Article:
Beloved bargain retailer Christmas Tree Shops announced that its last day in business will be Aug. 12 — three months after the company filed for Chapter 11 bankruptcy.
According to Christmas Tree Shops’ website, the store will be discounting its already-low-cost merchandise and home decor by up to 80% in a going out of business sale.
Coupons and gift cards won’t be accepted during this promotion.
When the sale ends on Aug. 12, the New England-based chain will also be shuddering its remaining 72 stores for good.
Christmas Tree Shops filed for Chapter 11 in May, though it expected to emerge from insolvency by the end of August by closing down 10 low-performing stores across seven states and taking on a $45 million loan.
However, Christmas Tree Shops defaulted on loan payments during its bankruptcy.
Then, when it failed to find a life-saving buyer, the case was converted to Chapter 7 liquidation, and Christmas Tree Shops was forced to begin dissolving the company.
The restructuring efforts came just months after Christmas Tree Shops rebranded to CTS in June of 2022, when leadership was fed up with customers thinking the retailer only sold Christmas trees.
At the time of the name change, owner Pam Salkovitz said in a statement that the chain planned to open an additional 15 stores with the new CTS name by the end of 2023.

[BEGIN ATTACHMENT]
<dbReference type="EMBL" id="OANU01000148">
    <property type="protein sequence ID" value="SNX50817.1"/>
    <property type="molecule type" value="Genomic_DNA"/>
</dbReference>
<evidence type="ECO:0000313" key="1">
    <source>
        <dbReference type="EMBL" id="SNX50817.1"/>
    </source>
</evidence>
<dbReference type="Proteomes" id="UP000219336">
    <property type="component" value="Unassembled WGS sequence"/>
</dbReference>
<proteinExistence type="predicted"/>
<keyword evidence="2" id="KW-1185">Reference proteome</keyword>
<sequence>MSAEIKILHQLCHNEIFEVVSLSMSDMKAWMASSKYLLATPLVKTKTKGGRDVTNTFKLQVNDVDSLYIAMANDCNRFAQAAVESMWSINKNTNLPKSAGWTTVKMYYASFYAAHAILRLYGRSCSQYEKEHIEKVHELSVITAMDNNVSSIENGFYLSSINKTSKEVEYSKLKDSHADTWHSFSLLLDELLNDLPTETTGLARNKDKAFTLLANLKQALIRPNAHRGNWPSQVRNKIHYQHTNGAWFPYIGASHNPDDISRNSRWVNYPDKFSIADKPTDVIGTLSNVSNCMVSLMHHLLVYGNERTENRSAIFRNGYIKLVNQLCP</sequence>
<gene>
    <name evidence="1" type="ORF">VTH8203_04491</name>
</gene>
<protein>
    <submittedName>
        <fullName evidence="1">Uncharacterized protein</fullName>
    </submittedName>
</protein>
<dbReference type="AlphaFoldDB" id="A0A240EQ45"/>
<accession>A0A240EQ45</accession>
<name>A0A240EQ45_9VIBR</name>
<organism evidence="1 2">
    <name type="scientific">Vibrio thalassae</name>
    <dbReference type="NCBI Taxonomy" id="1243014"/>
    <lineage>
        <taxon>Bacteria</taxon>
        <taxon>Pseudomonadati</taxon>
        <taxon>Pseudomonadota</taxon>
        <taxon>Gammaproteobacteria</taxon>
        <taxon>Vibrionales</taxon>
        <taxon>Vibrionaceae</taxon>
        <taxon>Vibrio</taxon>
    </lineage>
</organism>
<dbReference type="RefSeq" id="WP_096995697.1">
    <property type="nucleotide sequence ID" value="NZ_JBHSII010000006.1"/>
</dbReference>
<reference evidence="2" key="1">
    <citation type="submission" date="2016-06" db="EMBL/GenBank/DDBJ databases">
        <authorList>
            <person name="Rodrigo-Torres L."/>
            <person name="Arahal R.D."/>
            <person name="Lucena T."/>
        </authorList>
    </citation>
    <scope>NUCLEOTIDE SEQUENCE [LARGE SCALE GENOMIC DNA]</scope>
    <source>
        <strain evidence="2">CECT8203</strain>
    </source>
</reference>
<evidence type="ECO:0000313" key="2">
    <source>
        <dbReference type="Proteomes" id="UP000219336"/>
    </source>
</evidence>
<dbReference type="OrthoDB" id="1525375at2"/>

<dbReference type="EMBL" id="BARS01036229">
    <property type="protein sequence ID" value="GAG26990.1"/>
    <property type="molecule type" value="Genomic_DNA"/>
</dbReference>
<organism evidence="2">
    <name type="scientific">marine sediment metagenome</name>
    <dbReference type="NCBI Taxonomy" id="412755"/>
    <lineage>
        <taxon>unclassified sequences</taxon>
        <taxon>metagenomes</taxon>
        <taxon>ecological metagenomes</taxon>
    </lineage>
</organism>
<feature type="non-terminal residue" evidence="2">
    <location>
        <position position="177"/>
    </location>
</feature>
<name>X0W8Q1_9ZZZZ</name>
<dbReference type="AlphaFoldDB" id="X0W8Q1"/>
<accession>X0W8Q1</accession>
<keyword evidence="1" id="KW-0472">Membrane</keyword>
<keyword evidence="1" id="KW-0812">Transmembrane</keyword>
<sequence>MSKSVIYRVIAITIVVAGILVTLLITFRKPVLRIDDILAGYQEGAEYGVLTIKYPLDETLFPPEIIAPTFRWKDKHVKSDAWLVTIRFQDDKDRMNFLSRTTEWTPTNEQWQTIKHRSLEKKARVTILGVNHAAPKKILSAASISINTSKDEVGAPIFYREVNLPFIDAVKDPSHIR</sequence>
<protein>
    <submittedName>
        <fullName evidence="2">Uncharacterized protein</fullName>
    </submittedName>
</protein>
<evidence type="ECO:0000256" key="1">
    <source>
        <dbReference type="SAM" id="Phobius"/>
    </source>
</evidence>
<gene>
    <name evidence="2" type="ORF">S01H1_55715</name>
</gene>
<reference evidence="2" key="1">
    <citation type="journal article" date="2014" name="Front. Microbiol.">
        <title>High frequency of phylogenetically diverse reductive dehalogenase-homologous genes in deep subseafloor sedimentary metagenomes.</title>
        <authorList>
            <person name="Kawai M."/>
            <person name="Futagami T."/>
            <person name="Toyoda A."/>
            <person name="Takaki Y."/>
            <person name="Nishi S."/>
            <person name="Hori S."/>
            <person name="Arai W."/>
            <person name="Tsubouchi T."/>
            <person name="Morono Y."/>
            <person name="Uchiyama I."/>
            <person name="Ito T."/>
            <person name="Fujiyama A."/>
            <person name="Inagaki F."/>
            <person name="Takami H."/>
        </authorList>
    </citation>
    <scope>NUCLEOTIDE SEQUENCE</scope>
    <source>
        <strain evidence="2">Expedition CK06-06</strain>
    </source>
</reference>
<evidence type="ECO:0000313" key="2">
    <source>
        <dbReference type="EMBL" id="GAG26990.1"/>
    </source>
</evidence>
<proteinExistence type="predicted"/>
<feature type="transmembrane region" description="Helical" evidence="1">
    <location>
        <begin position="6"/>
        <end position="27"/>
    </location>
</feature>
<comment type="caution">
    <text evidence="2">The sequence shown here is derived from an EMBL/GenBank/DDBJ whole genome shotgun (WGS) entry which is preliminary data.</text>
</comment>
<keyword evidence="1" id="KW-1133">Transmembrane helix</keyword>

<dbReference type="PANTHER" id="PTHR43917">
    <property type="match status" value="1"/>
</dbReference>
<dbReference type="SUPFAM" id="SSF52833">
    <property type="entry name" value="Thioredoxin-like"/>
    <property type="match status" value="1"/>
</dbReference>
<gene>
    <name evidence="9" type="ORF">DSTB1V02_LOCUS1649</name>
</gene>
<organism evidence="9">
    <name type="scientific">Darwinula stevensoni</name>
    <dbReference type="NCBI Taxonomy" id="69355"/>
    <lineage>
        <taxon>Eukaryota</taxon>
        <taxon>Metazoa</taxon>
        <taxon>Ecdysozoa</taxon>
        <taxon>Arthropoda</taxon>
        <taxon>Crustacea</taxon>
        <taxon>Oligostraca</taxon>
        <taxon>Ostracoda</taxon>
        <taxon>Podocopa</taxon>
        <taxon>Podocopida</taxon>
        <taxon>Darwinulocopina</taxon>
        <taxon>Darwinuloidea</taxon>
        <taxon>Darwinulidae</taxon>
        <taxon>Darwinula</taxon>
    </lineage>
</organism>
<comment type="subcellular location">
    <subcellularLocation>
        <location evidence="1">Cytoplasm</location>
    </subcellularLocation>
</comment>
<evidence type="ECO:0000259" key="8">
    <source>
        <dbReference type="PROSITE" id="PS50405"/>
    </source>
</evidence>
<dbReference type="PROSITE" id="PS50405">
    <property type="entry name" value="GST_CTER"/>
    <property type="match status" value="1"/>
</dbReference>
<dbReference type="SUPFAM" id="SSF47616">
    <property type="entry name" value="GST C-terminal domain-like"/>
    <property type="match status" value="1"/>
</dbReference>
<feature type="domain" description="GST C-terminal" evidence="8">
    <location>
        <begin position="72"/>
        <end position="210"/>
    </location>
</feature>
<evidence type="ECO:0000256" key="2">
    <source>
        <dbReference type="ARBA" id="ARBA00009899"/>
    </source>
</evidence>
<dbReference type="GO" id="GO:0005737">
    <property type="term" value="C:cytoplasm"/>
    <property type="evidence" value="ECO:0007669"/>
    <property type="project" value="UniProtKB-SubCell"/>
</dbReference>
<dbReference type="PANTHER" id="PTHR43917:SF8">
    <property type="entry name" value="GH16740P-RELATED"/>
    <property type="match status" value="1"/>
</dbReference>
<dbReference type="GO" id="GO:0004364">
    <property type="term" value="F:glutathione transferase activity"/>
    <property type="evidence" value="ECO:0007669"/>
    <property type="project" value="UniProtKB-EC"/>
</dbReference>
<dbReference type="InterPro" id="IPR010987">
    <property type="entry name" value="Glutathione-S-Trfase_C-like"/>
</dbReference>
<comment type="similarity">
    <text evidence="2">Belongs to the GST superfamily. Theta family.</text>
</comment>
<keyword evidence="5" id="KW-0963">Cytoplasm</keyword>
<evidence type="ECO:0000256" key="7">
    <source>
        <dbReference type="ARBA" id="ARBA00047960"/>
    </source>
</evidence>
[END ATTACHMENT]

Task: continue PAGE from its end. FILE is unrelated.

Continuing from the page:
“We are excited to grow our locations and bring our unique shopping experience to more customers,” Salkovitz said at the time.
Unfortunately, things didn’t go as planned, and Christmas Tree Shops ended up following in the footsteps of its former owner, Bed Bath & Beyond, which acquired the Middleborough, Mass.-based store in 2003 and sold it in November 2020.
When The Post reached out to CTS for comment, it was informed that the company’s customer service department shuddered on July 7.
In September 1970, Christmas Tree Shops was founded by husband-and-wife duo Charles and Doreen Bilezikian, who opened its first location in Cape Cod, Mass., and primarily sold penny candy.
It quickly became a big-box retailer, famed for its discounted seasonal home decor that extended far beyond Christmas trees and trinkets.
At the time of its Chapter 11 filing, Christmas Tree Shops operated 82 brick-and-mortar stores across 20 states — including 14 in New York and 10 in New Jersey — primarily along the East Coast.
In May, it also reportedly had up to $100 million in liabilities, as much as $50 million in assets and 49 creditors — the top six of which were owed over $1 million each.
Court documents showed Christmas Tree Shops’ financial struggles, listing $544 million in revenue in 2022, but negative $45 million in earnings before interest, taxes, depreciation and amortization.